Woman can not be elevated to goodness

Forums Forums Vedic Texts and Verses Woman can not be elevated to goodness

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    Sunil Sharma

    Hi Ashish

    In one of the lectures Shrila Prabhupada says “Woman, they are generally equipped with the qualities of passion and ignorance. And man also may be, but man can be elevated to the platform of goodness. Woman cannot be. Woman cannot be. Therefore if the husband is nice and the woman follows—woman becomes faithful and chaste to the husband—then their both life becomes successful. There are three qualities of nature: sattva, raja, tama. So rajas-tama, generally, that is the quality of woman. And man can become to the platform of goodness. Therefore initiation, brahminical symbolic representation, is given to the man, not to the woman. This is the theory.”

    Can you please explain or elaborate more upon this in detail?

    Ashish Dalela

    One simple illustration of the three modes of nature is as follows:

    • Sattva – giving without taking; supply without demands; duties without rights.
    • Rajas – giving with taking; supply with demand; rights with duties.
    • Tamas – taking without giving; demand without supply; rights without duties.

    In general, almost everyone at present is in tamo-guna, which means a lot of demand with little supply. Everyone wants to fulfill their rights and nobody wants to fulfill their duties. So, the distinction between man and woman is disappearing as everyone is going down to the lowest level. If we talk about the man-woman distinction at present, people see not much difference because everyone is in tamo-guna, which means demands with no supplies, rights without any duties.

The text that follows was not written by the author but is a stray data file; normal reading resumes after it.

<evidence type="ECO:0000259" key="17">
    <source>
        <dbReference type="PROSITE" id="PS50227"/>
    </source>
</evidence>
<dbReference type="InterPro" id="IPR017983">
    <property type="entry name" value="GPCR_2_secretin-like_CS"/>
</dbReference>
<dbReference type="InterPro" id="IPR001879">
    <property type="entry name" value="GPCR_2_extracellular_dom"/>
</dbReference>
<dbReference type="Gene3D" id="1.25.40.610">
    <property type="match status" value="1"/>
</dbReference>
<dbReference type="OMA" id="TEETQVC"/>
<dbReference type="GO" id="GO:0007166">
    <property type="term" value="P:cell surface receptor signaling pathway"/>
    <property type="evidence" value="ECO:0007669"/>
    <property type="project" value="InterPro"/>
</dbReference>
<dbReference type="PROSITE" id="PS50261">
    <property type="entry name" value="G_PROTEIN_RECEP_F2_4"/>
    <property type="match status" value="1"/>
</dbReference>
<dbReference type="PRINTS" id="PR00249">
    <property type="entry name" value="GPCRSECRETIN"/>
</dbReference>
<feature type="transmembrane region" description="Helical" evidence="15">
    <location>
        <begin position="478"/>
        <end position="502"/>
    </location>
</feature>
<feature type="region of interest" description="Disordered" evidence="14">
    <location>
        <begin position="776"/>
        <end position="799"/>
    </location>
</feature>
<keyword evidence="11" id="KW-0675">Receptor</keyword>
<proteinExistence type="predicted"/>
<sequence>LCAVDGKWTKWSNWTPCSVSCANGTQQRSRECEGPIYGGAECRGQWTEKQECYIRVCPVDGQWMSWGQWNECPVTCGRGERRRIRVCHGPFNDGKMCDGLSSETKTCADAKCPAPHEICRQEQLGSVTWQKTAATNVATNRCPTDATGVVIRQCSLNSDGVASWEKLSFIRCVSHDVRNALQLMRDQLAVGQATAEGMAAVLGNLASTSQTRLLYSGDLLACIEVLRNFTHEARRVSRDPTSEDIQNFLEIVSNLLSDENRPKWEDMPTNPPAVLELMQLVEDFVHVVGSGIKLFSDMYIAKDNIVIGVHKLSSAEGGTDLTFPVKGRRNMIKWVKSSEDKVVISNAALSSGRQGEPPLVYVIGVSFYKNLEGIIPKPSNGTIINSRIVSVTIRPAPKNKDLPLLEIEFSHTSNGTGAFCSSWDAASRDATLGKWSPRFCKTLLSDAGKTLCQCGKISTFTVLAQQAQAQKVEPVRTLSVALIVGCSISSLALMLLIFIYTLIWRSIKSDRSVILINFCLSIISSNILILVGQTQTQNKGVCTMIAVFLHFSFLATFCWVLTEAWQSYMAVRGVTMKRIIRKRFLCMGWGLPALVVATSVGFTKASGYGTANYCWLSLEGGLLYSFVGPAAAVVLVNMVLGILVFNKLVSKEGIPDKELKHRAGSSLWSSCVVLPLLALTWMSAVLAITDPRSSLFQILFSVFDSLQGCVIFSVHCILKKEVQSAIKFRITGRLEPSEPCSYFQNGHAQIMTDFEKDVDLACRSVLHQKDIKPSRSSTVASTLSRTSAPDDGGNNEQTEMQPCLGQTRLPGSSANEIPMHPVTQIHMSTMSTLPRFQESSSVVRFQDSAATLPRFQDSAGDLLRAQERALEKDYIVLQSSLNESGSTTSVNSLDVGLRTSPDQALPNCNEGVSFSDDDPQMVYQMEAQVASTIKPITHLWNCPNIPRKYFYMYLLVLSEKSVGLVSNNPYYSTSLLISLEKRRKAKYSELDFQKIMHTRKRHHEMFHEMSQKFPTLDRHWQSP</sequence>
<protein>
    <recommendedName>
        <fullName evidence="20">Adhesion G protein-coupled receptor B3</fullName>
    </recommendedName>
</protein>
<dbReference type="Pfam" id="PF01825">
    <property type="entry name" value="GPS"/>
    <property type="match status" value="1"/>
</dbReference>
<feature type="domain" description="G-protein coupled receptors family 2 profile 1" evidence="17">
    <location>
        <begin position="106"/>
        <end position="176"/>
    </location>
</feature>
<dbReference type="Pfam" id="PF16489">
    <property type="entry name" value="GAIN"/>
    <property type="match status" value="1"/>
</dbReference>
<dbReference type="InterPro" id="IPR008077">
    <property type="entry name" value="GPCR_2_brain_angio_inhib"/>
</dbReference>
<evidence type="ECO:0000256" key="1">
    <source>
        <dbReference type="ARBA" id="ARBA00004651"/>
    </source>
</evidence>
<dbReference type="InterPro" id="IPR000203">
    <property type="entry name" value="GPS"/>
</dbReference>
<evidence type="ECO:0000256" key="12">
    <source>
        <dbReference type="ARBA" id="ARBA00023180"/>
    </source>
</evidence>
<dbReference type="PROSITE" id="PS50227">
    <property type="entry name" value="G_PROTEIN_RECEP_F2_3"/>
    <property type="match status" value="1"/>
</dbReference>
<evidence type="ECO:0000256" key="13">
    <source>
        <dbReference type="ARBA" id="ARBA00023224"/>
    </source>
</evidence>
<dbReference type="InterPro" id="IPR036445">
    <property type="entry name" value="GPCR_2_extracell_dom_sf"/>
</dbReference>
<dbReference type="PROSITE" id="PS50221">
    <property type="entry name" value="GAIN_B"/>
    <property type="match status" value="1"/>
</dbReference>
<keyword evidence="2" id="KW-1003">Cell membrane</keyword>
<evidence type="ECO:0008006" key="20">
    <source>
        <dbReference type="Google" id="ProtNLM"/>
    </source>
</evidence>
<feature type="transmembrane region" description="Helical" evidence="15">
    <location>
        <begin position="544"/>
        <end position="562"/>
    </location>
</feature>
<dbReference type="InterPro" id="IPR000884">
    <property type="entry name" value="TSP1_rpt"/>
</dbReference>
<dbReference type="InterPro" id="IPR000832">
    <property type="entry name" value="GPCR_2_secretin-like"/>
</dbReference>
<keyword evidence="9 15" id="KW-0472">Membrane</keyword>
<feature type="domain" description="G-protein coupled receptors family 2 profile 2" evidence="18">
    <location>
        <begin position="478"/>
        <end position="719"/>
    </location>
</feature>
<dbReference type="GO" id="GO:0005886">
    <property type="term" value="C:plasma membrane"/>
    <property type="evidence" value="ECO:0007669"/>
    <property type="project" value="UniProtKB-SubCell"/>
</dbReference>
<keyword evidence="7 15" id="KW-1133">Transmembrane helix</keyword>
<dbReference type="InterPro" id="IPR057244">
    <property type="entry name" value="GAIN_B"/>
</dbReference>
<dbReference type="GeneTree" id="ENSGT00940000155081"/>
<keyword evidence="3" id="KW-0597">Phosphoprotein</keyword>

But, traditionally, men were trained from childhood for austerities, hardships, sacrifices, and difficulties. For example, a child barely 5 years old was sent to the gurukul where he would go to the forest to collect fruits and firewood, and then go to the village to beg for grains and vegetables. Then they will serve the guru in whatever way he wanted, such as cleaning the Āśrama and preparing for Yajñá. They would sleep on the floor, get up very early in the morning, and spend most of their day working. A little time was reserved for play, but most of it was hardship, austerity, sacrifice, and difficulties. Gurukul doesn’t mean that the guru will teach and you will learn. Who is going to sweep the floor, wash the vessels, milk the cow, fetch water from the well, and get firewood, grains, and vegetables?